Monday, April 27, 2009 8:21 PM
Image Processing as Sets of Transformations
In the image processing world, like most computational problems, we often think our work is composed of only two basic ideas: representation and transformation. Of course, one may have many layers of both representations of transformations and transformations of representations which can make things appear quite complex at times.
However, the problem is much more simple than it appears. This is because a representation can be considered as a transformation from a zero or identity state. Thus, in writing a symbolic language for image processing, we are left with only a single idea to consider: transformations. By composting layers of transformations we can apply image processing techniques in way which is not only bidirectional and platform agnostic but also comes along with a host of other benefits.
Let us consider a simplified example of processing an image:
1) We read in a file (representation) and use a codec (transformation) to convert it into a format understood by our API (representation).
2) We then perform some type of algorithm on that data (transformation) which results in some type of output (representation).
3) Finally, via another codec (transformation), another file is saved to disk (representation).
In most cases there are a great number of intermediate representations. Each is a full copy of the previous iteration with whatever changes have been so far applied. Essentially, the same information is copied over and over again in memory. We do allow for some kinds of in-place processing, however, this is bad as when the operation has been completed, the previous representation has been destroyed.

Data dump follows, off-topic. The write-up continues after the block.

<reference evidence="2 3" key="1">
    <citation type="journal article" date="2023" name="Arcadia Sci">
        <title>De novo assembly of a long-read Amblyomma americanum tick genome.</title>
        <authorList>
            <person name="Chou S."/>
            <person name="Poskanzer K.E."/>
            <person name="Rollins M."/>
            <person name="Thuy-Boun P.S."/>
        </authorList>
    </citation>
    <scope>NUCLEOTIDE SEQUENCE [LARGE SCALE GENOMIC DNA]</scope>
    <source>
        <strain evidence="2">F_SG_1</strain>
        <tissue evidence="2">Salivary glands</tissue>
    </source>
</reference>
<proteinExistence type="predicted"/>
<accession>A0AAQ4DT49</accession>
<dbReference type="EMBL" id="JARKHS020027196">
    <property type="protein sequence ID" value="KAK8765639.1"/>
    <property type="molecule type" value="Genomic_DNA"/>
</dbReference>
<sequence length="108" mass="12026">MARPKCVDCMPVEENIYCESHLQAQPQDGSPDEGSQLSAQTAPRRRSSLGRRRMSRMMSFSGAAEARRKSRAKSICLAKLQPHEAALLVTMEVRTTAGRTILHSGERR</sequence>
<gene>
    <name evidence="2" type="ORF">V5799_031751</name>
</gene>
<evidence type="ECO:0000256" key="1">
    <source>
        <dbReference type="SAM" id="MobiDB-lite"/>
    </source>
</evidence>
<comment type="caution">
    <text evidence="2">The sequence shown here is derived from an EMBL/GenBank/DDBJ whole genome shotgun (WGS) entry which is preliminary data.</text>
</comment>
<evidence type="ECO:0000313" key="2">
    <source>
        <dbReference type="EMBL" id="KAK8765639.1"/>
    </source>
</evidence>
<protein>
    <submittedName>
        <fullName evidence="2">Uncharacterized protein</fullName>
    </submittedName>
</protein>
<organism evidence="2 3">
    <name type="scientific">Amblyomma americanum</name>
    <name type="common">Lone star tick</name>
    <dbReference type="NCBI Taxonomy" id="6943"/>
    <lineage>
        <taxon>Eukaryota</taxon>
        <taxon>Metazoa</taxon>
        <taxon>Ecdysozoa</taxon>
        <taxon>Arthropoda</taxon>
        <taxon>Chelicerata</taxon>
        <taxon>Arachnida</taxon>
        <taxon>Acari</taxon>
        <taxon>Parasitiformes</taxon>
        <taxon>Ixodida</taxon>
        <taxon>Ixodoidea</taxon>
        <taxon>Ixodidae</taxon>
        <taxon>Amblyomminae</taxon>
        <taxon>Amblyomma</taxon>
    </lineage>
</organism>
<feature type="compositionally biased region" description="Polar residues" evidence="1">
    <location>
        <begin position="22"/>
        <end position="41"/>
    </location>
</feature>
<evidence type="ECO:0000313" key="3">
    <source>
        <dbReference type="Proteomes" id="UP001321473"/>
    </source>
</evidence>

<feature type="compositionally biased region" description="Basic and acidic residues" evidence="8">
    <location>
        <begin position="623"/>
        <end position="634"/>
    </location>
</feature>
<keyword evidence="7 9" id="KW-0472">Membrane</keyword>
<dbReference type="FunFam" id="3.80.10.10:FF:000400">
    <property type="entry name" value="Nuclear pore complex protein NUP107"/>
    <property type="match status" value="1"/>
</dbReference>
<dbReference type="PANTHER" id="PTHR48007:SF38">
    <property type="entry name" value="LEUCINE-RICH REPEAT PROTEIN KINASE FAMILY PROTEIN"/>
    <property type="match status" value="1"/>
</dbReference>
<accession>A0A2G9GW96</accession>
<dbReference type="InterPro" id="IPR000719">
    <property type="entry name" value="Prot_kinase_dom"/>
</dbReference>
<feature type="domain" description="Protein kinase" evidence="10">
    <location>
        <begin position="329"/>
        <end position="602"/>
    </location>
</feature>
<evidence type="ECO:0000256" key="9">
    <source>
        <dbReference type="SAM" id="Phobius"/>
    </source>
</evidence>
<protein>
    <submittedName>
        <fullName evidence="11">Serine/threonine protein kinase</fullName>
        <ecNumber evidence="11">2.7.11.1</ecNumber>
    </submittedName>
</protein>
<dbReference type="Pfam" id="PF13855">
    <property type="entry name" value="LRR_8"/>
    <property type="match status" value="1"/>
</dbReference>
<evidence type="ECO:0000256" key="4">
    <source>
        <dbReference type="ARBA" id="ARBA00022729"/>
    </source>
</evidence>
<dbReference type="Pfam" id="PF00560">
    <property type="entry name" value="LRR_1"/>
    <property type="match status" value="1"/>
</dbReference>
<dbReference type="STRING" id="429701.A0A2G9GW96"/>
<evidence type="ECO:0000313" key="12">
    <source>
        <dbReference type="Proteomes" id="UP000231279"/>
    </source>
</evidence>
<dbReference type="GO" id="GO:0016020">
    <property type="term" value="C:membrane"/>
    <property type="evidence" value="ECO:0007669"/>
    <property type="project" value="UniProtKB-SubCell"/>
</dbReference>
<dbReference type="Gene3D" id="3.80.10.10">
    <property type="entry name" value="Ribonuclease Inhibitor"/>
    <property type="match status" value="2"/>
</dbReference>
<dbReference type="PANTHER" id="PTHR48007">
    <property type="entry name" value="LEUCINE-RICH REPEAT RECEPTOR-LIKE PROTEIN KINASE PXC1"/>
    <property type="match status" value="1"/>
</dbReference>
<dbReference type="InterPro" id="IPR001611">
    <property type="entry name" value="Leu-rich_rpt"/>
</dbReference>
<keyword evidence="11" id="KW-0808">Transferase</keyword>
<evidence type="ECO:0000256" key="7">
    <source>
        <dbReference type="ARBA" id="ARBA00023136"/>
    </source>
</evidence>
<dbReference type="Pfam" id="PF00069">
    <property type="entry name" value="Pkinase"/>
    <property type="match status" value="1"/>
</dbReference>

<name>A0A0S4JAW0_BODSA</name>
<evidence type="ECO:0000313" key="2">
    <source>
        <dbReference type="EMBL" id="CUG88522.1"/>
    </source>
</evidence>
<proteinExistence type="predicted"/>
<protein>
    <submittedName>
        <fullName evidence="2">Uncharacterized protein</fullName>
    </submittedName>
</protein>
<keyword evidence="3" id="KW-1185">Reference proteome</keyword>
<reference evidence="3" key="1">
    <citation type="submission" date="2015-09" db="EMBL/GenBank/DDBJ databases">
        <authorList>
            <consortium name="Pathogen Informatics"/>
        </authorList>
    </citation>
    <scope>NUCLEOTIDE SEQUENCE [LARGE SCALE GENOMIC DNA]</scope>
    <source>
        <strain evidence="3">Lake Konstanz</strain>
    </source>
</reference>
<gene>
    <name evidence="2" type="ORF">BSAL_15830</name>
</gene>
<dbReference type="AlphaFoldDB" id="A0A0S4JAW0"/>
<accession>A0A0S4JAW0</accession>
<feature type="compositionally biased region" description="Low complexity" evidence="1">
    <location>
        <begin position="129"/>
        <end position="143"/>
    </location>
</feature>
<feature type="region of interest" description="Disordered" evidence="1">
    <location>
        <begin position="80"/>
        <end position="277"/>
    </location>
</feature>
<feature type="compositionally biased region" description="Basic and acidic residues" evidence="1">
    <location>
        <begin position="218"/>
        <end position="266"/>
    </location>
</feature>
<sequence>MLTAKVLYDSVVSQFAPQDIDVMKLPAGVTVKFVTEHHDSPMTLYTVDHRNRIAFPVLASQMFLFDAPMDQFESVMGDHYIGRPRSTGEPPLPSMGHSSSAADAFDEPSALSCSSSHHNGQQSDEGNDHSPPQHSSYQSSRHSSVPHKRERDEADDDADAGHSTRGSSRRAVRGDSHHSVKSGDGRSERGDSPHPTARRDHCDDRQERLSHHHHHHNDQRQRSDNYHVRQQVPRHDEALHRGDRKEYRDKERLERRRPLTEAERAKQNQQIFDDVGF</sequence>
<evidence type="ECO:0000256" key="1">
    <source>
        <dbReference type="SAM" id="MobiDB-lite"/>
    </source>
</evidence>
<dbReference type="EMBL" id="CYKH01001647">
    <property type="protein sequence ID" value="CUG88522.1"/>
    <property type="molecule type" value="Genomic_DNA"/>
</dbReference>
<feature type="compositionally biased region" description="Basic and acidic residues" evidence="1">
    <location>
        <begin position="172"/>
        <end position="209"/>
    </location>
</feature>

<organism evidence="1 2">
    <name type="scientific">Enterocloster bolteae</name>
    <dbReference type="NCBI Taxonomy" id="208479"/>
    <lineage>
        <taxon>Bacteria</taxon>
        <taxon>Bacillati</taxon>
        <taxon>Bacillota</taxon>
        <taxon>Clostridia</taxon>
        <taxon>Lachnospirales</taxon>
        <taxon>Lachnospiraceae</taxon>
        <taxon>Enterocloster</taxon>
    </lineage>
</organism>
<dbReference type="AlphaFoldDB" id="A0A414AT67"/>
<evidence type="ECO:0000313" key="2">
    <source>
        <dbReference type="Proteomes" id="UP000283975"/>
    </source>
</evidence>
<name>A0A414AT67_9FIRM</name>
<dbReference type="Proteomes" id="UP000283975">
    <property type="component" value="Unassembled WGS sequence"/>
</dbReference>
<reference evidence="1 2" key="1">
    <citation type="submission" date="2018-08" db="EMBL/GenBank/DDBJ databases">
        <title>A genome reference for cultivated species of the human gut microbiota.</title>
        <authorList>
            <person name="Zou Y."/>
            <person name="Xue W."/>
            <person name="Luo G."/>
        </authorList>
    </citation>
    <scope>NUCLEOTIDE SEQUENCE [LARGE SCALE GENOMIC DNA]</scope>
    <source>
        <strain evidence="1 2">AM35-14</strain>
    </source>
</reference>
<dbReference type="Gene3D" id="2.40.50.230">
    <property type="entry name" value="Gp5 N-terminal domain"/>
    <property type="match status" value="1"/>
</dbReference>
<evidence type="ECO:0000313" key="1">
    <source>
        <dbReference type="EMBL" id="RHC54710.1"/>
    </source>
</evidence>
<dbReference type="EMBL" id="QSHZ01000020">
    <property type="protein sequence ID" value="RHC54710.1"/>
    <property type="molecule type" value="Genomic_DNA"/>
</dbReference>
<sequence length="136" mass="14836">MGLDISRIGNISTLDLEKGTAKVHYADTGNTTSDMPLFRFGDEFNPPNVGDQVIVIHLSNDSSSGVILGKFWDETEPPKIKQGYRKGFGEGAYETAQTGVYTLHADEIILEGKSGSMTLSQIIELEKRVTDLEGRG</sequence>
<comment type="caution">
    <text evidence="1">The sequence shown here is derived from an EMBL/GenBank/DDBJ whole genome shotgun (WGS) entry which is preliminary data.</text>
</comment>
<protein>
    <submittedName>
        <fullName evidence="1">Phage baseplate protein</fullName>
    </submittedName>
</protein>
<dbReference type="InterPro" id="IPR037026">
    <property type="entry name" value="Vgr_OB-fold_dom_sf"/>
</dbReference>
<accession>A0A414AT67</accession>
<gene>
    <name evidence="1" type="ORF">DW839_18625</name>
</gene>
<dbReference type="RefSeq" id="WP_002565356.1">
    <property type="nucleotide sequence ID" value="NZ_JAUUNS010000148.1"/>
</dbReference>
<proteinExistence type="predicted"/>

Instead, what if we batched up sets of transformations? This could have many benefits:
1) The most obvious benefit is that of parallelization. Even at the simplest level of functional composition, these transformations could be handed off to a cluster for asynchronous processing or saved for a later batch processing job.
2) With an intermediate symbolic transformation language, processing algorithms could potentially be combined and reduced to produce a single transformation out of many. This would significantly reduce the processing overhead as well as the number of intermediate memory representations.
3) An intermediate symbolic language which encompassed both codec and processing may make it possible to push the processing transformation through the codec transformation and in so doing no longer need to have any intermediate memory representation. This could provide significant memory and processing speed time benefit.
4) The intermediate symbolic language could be saved into the files themselves thus removing the need for the codec to be present on the end machine. Admittedly, the user would also need the image language interpreter.
5) Instead of applying simple image processing algorithms to an image, the symbolic representation could be appended to the end of the file. This would be quite similar to layers in practice. In this way it would be possible to view the image at all stages of transformation.
6) For large or proprietary transformations, the representation could be kept on the internet and either be downloaded or, in the case where the owner did not want to expose their algorithm, a flattened representation could be sent out and a processing delta could be sent back.
Of course, when I speak of data I don’t only mean the image itself. This technique could also be applied to many classes of data or algorithm. Most notably for us, image metadata.
My initial goal is to build a basic codec representation along with some simple transformations. Currently, I am researching bidirectional, reversible and declarative languages as examples. With F# as a base language I believe it will be possible to build something portable to other ML variants.